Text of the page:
Lessons from a Pandemic

During my early years, I would hear stories of a pandemic. Primarily the Spanish influenza, that ravaged the world at the beginning of the twentieth century. This was as far removed as living on the planet Mars. That last statement is no longer true. The world moves at a quick pace and the anticipation initially was fear, followed by fix this problem quickly so we could return to life as we knew it. It appears that COVID-19 will be with us much longer than anticipated. The following are a few items we might learn through this pandemic.

  • You don’t know what you got, until it’s gone. This is an old cliche, but is still relevant today. As humans, we take things for granted, if you don’t believe me, let the power go off at your house for a couple of days. The days of going to restaurants, concerts, parties, sports events and just cookouts with friends seem far removed. I remember prior to the pandemic that fighting boredom was a subject entire industries and businesses tackled. Boredom has taken on a new role these days. We have all been affected by the pandemic. Some people have lost their jobs and their lifestyle has changed even more drastically. Some people have lost family members and friends to the pandemic. Maybe, the pandemic will remind us the greatest asset we have is life. If you are alive and reading this, you have all you need. Look to the future, not the past for your life, we still have many things to be thankful for today.

  • We are truly social creatures. I am what they call a high functioning introvert. Some people get their batteries recharged socializing with other people. My greatest moments are when I am alone. That being said, I still miss some of my planned and random social connections. I love music and would attend 4 to 8 concerts per year. I have not been to even one concert in 2020; I miss going to concerts. The pandemic has shown many of us how woefully unsatisfying Social Media can really be. It has its place, but it will never take the place of laughing with someone in person, giving a hug, or just being in the vicinity of another human being. I miss sitting in my church and enjoying visiting with friends. When some of the constraints of the pandemic are lifted, don’t take the social interactions for granted, connect with other human beings; in the end relationships are the only thing that matter in this life.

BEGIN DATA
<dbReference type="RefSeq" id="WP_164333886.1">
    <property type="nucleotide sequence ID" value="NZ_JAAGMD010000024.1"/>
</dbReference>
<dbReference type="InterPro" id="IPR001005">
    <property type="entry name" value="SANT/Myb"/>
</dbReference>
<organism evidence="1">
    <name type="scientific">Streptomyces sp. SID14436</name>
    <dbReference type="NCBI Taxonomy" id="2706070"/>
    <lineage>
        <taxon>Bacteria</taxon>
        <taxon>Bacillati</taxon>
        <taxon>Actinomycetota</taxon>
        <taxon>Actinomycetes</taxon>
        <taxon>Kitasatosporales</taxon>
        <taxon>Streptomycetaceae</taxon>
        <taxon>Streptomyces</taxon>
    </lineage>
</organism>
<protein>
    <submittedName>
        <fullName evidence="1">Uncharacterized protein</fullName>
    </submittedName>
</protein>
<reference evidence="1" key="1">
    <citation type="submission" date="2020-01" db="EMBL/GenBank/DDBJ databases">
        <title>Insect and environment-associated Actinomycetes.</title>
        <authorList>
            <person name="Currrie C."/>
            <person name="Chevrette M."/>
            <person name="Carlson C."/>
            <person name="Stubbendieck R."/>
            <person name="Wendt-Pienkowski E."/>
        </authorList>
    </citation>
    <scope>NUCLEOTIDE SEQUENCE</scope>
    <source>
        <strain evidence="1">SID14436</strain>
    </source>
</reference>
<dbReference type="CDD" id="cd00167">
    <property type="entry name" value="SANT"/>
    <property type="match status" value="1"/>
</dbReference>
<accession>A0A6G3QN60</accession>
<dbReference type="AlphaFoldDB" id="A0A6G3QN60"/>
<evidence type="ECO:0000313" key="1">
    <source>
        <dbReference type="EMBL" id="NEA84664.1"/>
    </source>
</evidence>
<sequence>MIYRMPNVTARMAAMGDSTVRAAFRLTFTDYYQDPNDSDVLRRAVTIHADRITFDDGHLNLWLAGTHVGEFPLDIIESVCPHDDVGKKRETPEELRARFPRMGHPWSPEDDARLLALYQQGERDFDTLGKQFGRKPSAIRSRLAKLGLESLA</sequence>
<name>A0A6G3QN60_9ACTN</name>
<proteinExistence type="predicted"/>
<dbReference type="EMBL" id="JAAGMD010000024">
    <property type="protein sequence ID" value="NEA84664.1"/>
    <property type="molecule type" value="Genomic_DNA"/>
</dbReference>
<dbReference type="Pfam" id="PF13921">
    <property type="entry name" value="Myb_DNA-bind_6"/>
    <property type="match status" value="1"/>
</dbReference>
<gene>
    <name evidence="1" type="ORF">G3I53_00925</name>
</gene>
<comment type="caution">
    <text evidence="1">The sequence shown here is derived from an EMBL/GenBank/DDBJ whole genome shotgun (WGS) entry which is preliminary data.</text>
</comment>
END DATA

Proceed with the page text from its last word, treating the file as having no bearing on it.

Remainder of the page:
We look at money incorrectly. This is not a problem connected with a pandemic solely but has just been exacerbated by its length. During the good financial times, the average person will get in debt and try to pay down debt and save during the bad times. This is exactly the opposite of good financial responsibility. During high times, we need to get rid of debt, we have the liquidity during those times to free ourselves of any small (or large) debts we have picked up. Then,when hard times hit, you have much of your budget free to make investments or buy things at a significantly reduced price. Many people have been saving more money during this pandemic, take this habit with you as life eventually returns to pre-pandemic paces. Don’t be afraid to share with others during these stressful days. The legacy we leave for our children and grandchildren should be one of caring for others, and there has never been a better time to start laying down that example.

Finally, there isn’t a normal or new normal. There isn’t some better life, there is only life. We think in terms of weeks, months and years. We remember the past with the same time frames. Life is lived one moment at a time. It is easy to think of your mortality when a pandemic arrives, but that same mortality exists without the pandemic. You have the chance of a lifetime, right now, to slow your life down and evaluate what is most important to you and your family. Viktor Frankl said it best in his book “Man’s search for meaning”, “When we are no longer able to change a situation, we are challenged to change ourselves“. Make these the best days of your life.

I hope this makes you slow down and think of how precious life really is. A virus cannot imprison you, it must ask your permission to do such a thing. I will leave you with another quote by Viktor Frankl on freedom, “The one thing you can’t take away from me is the way I choose to respond to what you do to me. The last of one’s freedoms is to choose one’s attitude in any given circumstance.” 

2 thoughts on “Lessons from a Pandemic

  1. Denise Williams says:

    Very well said!

    On Sat, Nov 21, 2020 at 6:20 AM Duane’s Thoughts wrote:

    > Duane Williams posted: ” During my early years, I would hear stories of a > pandemic. Primarily the Spanish influenza, that ravaged the world at the > beginning of the twentieth century. This was as far removed as living on > the planet Mars. That last statement is no longer true. The” >


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